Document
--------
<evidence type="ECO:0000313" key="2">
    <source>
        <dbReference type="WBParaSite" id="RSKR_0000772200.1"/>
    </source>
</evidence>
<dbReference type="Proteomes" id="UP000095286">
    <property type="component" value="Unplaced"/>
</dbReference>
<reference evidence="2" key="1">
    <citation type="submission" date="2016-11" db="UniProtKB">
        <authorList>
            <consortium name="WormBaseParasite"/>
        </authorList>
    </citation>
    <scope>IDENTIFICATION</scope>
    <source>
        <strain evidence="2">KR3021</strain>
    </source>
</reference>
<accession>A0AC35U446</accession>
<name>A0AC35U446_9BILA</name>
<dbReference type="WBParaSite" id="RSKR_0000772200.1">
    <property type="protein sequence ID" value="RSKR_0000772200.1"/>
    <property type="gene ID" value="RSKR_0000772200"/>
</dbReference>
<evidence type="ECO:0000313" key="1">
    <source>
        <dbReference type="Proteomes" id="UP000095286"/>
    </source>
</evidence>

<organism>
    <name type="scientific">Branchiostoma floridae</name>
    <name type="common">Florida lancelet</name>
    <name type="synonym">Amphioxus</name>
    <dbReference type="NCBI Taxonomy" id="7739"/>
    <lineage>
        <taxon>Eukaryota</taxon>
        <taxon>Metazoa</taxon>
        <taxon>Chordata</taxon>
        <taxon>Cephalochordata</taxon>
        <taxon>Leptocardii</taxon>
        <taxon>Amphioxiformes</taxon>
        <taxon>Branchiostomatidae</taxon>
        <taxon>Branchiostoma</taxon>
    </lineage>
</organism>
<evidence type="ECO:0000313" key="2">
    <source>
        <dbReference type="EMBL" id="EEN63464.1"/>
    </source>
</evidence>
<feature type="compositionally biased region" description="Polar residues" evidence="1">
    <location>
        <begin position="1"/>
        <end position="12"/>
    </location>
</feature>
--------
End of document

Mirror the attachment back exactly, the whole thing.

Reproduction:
<evidence type="ECO:0000313" key="2">
    <source>
        <dbReference type="WBParaSite" id="RSKR_0000772200.1"/>
    </source>
</evidence>
<dbReference type="Proteomes" id="UP000095286">
    <property type="component" value="Unplaced"/>
</dbReference>
<reference evidence="2" key="1">
    <citation type="submission" date="2016-11" db="UniProtKB">
        <authorList>
            <consortium name="WormBaseParasite"/>
        </authorList>
    </citation>
    <scope>IDENTIFICATION</scope>
    <source>
        <strain evidence="2">KR3021</strain>
    </source>
</reference>
<accession>A0AC35U446</accession>
<name>A0AC35U446_9BILA</name>
<dbReference type="WBParaSite" id="RSKR_0000772200.1">
    <property type="protein sequence ID" value="RSKR_0000772200.1"/>
    <property type="gene ID" value="RSKR_0000772200"/>
</dbReference>
<evidence type="ECO:0000313" key="1">
    <source>
        <dbReference type="Proteomes" id="UP000095286"/>
    </source>
</evidence>

<organism>
    <name type="scientific">Branchiostoma floridae</name>
    <name type="common">Florida lancelet</name>
    <name type="synonym">Amphioxus</name>
    <dbReference type="NCBI Taxonomy" id="7739"/>
    <lineage>
        <taxon>Eukaryota</taxon>
        <taxon>Metazoa</taxon>
        <taxon>Chordata</taxon>
        <taxon>Cephalochordata</taxon>
        <taxon>Leptocardii</taxon>
        <taxon>Amphioxiformes</taxon>
        <taxon>Branchiostomatidae</taxon>
        <taxon>Branchiostoma</taxon>
    </lineage>
</organism>
<evidence type="ECO:0000313" key="2">
    <source>
        <dbReference type="EMBL" id="EEN63464.1"/>
    </source>
</evidence>
<feature type="compositionally biased region" description="Polar residues" evidence="1">
    <location>
        <begin position="1"/>
        <end position="12"/>
    </location>
</feature>